Du'Rite calls for end to violence

Du'Rite calls for end to violence

Saturday, December 14, 2019

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Reggae artiste Du'Rite believes that the factors driving gun violence in Jamaica has morphed from political to sociocultural, a move which signals a dangerous threat to the security of the nation.

“First time it was politics, now it's something darker and sinister. Violence is commercial, it's a business and the artistes, who should be leaders, are glorifying violence in their songs, and only telling half the story,” said Du'rite, whose real name is Dwight Officer.

“Artistes can sing about violence but dem not singing the reality, dem a big up certain areas and nah talk what people go through day in, day out, the terror, the nightmares. Man ah go work and ah come from work and dead, children and old people terrified and can't sleep at night, youths getting so used to gunshot that they can tell the type of gun and caliber of the shots, that is the reality. Artistes must sing about that too, change the youths dem meditation, sing better songs because violence is becoming a way of life here in Jamaica” he said.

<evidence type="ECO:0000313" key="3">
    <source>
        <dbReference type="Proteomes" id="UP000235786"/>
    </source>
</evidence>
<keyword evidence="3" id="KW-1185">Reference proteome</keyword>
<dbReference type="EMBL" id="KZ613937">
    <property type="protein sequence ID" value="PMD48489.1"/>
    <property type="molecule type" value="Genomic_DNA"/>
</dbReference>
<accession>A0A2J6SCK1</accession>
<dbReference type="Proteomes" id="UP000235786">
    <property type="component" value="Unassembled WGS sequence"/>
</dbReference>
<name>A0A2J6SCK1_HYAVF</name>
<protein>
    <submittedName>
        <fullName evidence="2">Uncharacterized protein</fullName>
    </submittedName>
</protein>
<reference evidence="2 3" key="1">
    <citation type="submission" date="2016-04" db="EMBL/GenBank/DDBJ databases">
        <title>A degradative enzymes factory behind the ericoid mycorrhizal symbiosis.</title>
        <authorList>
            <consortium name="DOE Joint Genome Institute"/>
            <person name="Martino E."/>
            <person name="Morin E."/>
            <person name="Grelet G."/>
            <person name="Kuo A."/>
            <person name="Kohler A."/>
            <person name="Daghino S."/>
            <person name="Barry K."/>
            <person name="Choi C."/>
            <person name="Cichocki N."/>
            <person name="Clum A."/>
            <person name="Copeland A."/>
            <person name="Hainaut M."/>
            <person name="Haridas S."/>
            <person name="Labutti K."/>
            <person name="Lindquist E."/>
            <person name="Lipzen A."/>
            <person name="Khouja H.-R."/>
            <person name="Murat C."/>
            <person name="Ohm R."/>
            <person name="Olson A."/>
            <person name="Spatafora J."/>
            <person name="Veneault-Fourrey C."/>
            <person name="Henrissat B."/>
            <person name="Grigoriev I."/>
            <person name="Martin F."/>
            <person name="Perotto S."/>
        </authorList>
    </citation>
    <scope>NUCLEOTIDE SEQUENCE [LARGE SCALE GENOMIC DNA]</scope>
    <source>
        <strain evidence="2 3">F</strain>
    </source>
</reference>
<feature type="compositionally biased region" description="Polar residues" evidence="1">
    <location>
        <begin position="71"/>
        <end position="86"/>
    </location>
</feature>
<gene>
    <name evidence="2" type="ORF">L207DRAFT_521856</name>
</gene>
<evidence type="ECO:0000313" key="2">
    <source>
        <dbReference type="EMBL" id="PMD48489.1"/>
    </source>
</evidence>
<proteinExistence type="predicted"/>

Last week, it was reported that the murder tally was 27 more than the corresponding period last year as of December 7, according to figures released by the Jamaica Constabulary Force. The year 2018 registered 1,287 murders, down sharply by almost 22 per cent from the 1,641 murders observed in 2017.

Having grown up on March Pen Road, St Catherine, where he attended Spanish Town Comprehensive High, he described music as his saviour. He pointed out that having lost close friends to gang wars, he could have easily been led down the wrong path. But when he migrated to the United States of America in 2006, he pursued music and got an opportunity to make songs.

In 2016, he recorded Bloody City, a song he is promoting as part of his four-song No Hope EP which will be released on his Du'rite Music label in 2020.

The EP contains other songs such as Mama Don't Cry, Sun Come Shine, and title track, No Hope.

Based in Florida, he has found it challenging to break into the local scene. He said that Jamaica is highly competitive and that he has had to work twice as hard because he is not in Jamaica to push his songs as much as he would want to.

“My goal is to go far in this music, and so challenges will not stop me. I will keep pressing,” he said.


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